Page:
MasterCard and Visa ask UK tribunal to halt new mass actions


MasterCard (MA.N) and Visa (V.N) are battling a dispute over fees charged to retailers. On Monday, their lawyers told a London tribunal the proposed joint lawsuits are pointless.

The two firms are already facing litigation in London over so-called multilateral interchange fees, which retailers pay when customers use a card to make a purchase.

Hundreds of claimants have sued Visa and MasterCard at London’s Competition Appeal Tribunal, which is currently handling the cases together.

The Special Purpose Vehicle Commercial and Interregional Card Claims (CICC) brought another lawsuit against Visa and MasterCard remaining year, in search of damages on behalf of traders who have been overcharged.

The CICC is asking the tribunal to certify its cases under the UK’s Collective Actions Act, which is roughly equivalent to the US class action system.

Its lawyer, Michael Bosher, said on Monday that claimants in its lawsuit will include small businesses that have not sued Visa or MasterCard because of a lack of resources or their “risk appetite.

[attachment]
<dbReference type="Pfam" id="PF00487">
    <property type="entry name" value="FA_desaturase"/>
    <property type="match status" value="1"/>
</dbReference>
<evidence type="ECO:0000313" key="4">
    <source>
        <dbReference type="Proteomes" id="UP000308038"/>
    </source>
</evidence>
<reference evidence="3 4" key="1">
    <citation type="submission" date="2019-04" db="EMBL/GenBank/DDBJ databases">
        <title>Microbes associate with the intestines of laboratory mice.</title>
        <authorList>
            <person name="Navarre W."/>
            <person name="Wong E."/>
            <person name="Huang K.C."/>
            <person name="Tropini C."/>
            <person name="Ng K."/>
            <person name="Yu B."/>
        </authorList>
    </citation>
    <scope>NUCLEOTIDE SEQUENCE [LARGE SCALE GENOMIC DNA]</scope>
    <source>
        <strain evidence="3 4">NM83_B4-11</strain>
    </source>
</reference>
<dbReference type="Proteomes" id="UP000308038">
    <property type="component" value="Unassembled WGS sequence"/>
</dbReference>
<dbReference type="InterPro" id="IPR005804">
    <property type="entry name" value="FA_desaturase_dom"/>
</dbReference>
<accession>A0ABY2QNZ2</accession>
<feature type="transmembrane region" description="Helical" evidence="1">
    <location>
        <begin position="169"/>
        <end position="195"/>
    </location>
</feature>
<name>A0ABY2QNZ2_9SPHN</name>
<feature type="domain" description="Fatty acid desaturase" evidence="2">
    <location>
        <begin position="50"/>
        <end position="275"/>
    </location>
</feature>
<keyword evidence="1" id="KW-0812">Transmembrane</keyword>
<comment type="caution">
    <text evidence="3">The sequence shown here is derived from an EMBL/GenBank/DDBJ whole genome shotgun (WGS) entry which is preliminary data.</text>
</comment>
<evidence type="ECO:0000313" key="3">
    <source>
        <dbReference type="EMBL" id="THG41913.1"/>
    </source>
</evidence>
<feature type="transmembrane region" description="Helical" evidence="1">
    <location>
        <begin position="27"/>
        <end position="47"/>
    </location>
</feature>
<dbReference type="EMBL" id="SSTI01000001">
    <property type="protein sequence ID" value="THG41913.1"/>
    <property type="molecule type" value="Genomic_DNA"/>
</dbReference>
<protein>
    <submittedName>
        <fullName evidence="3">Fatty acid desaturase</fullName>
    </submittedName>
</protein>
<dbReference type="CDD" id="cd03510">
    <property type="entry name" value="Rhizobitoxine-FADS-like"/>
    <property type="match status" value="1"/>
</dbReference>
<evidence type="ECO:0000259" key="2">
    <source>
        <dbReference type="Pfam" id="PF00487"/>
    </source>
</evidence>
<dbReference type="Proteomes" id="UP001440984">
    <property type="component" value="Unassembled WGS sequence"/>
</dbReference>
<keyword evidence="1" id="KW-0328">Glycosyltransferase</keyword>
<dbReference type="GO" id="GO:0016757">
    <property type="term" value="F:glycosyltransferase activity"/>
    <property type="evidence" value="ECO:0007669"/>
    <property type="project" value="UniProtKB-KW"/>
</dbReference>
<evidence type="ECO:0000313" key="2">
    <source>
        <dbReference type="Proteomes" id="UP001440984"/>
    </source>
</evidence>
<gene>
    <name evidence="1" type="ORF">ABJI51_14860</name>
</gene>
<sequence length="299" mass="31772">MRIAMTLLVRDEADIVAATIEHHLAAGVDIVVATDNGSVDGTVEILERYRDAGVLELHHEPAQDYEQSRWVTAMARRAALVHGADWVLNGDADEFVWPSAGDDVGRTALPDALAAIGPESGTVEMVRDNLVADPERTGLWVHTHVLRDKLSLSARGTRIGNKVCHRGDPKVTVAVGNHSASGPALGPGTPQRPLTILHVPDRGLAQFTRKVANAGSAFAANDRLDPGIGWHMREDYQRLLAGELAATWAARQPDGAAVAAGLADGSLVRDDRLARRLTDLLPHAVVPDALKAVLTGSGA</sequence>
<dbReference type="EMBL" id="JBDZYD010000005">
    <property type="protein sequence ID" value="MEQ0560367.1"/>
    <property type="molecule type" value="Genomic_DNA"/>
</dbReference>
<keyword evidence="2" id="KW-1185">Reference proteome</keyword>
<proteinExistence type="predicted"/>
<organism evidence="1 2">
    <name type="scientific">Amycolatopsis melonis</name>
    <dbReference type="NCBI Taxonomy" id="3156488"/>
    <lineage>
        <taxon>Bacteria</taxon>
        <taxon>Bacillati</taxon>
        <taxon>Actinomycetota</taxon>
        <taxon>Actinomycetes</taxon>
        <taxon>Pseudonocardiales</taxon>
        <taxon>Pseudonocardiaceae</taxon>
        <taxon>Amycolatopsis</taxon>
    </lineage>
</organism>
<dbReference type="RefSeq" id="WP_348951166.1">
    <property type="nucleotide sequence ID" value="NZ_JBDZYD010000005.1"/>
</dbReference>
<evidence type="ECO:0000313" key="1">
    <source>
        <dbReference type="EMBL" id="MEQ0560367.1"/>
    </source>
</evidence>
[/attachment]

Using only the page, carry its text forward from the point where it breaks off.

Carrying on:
He argued that allowing CICC cases to proceed would “ensure that the benefits of justice and compensation are not limited to a narrow section of potential claimants”. Bausher said in written arguments that most potential claimants — 85% of visa cases — have yet to file.

But lawyers for Visa and MasterCard say the need for a joint process is diminished by the fact that thousands of merchants have already sued them. Visa’s attorney Brian Kennelly stated in courtroom docket filings that greater than 2, three hundred UK claimants are currently suing Visa, more than 250 with a turnover of fewer than 5 million pounds ($4 million).

“These proposed collective complaints aren’t approximately imparting get right of entry to justice for folks who can not are seeking for justice for themselves,” he added.

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